Proposals to reform the Common Fisheries Policy (CFP) have been described as "disappointing" by conservation group the World Wildlife Fund (WWF).
The WWF's director of European policy Tony Long described the CFP as a "once in a 10-year opportunity" to ensure the recovery of fish stocks and the prosperity of European fisheries, according to www.fishnewseu.com.
But the absence of a clear framework and timeline for achieving sustainable fisheries management remains an obstacle.
"There is growing alarm among civil society, businesses and consumers about the disastrous management of Europe's fisheries," said Long. "Ministers and MEPs must demonstrate the political courage to invest in sustainable fisheries management now or be prepared to carry the responsibility for ravaged stocks in the near future."
While the WWF welcomed the proposal's recognition of the need to exploit fish populations at levels that guarantee their survival and multi-annual plans to achieve this, crucial delivery mechanisms, responsibilities and timeframes are missing.
The mechanism proposed to deal with the overcapacity of the fleet, transferable fishing concessions, a very specific form of Rights Based Management (RBM), is described as inflexible and excludes safeguards to prevent a concentration of fishing activities to a small number of vessels or to guarantee a timely revocation of the concessions should conservation goals not be met.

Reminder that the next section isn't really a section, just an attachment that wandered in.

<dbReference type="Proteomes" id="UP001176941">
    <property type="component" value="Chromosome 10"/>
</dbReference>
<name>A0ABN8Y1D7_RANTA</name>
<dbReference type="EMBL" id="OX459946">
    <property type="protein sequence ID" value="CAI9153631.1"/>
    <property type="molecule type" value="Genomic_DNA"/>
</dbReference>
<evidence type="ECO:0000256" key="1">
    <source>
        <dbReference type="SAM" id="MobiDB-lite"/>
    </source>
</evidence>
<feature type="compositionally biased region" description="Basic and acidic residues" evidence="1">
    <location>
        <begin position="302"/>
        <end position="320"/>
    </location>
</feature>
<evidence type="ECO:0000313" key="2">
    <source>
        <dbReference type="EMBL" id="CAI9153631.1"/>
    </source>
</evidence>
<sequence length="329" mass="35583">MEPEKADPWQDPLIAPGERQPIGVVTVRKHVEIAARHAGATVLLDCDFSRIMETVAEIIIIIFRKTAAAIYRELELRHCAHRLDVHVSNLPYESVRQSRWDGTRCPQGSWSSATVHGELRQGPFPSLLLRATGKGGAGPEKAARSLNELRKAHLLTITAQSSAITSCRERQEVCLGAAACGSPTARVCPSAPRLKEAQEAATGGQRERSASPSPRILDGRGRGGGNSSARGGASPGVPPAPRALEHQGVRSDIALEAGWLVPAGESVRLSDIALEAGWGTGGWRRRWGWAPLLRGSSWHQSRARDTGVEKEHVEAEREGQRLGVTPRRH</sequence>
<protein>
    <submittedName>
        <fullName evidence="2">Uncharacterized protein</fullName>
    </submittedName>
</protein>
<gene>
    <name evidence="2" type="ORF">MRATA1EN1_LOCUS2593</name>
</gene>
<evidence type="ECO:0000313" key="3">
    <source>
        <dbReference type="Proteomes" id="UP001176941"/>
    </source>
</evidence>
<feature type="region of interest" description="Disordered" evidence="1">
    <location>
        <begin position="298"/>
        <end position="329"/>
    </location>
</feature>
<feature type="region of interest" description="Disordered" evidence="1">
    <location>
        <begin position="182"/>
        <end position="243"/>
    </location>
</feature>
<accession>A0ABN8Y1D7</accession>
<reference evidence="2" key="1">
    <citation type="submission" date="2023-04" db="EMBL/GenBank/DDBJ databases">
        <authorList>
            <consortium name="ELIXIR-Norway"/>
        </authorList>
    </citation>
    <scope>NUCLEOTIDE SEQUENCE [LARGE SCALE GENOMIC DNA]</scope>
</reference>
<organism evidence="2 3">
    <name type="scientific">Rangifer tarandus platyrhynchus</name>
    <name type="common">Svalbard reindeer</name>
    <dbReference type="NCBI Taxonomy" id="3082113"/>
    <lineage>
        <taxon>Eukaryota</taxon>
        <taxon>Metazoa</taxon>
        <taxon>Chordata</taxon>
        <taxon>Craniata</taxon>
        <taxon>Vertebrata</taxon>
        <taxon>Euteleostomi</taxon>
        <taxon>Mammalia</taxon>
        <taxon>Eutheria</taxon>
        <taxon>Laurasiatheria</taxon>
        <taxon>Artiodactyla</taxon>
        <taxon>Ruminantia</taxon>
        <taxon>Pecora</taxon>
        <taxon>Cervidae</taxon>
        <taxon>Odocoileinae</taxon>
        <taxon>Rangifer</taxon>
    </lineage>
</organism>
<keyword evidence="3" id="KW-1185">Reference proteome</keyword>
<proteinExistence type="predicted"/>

The WWF said that it supports RBM but advocates a wide toolbox of schemes to suit any specific fishery, which is unlike what has been proposed by the European Commission.
Long said: "There is no ‘one size fits all' solution for the overcapacity of the EU fleet, given the variety of fisheries that exist in Europe. Nor will ‘the market' automatically solve this problem.
"WWF believes it is important to give fishermen a more secure stake in the fishery to boost stewardship, but this should be linked to clear conservation goals. As the proposal stands, this isn't the case."
The commission's intention to end the wasteful practice of discarding was also welcomed by the WWF.
But it said the proposed discard ban alongside the new option to commercialise undersized fish and those caught in excess of quotas is likely to encourage fishermen to fish less selectively, and it encouraged the widespread adoption of selective gear as one of the most effective measures for ending discards.
By Janie Stamford
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